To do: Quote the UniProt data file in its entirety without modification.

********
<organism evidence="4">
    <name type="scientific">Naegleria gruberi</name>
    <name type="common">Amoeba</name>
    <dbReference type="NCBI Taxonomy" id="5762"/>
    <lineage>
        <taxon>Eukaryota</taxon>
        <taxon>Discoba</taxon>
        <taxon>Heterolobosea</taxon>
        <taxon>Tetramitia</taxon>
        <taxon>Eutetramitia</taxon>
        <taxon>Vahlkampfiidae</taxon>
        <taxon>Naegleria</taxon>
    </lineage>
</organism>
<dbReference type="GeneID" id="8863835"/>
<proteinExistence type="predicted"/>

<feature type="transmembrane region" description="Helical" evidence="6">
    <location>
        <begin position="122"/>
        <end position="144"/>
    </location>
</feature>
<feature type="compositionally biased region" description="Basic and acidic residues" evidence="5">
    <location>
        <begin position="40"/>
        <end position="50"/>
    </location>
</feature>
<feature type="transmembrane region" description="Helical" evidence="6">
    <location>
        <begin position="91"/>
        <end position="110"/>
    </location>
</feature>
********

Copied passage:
<organism evidence="4">
    <name type="scientific">Naegleria gruberi</name>
    <name type="common">Amoeba</name>
    <dbReference type="NCBI Taxonomy" id="5762"/>
    <lineage>
        <taxon>Eukaryota</taxon>
        <taxon>Discoba</taxon>
        <taxon>Heterolobosea</taxon>
        <taxon>Tetramitia</taxon>
        <taxon>Eutetramitia</taxon>
        <taxon>Vahlkampfiidae</taxon>
        <taxon>Naegleria</taxon>
    </lineage>
</organism>
<dbReference type="GeneID" id="8863835"/>
<proteinExistence type="predicted"/>

<feature type="transmembrane region" description="Helical" evidence="6">
    <location>
        <begin position="122"/>
        <end position="144"/>
    </location>
</feature>
<feature type="compositionally biased region" description="Basic and acidic residues" evidence="5">
    <location>
        <begin position="40"/>
        <end position="50"/>
    </location>
</feature>
<feature type="transmembrane region" description="Helical" evidence="6">
    <location>
        <begin position="91"/>
        <end position="110"/>
    </location>
</feature>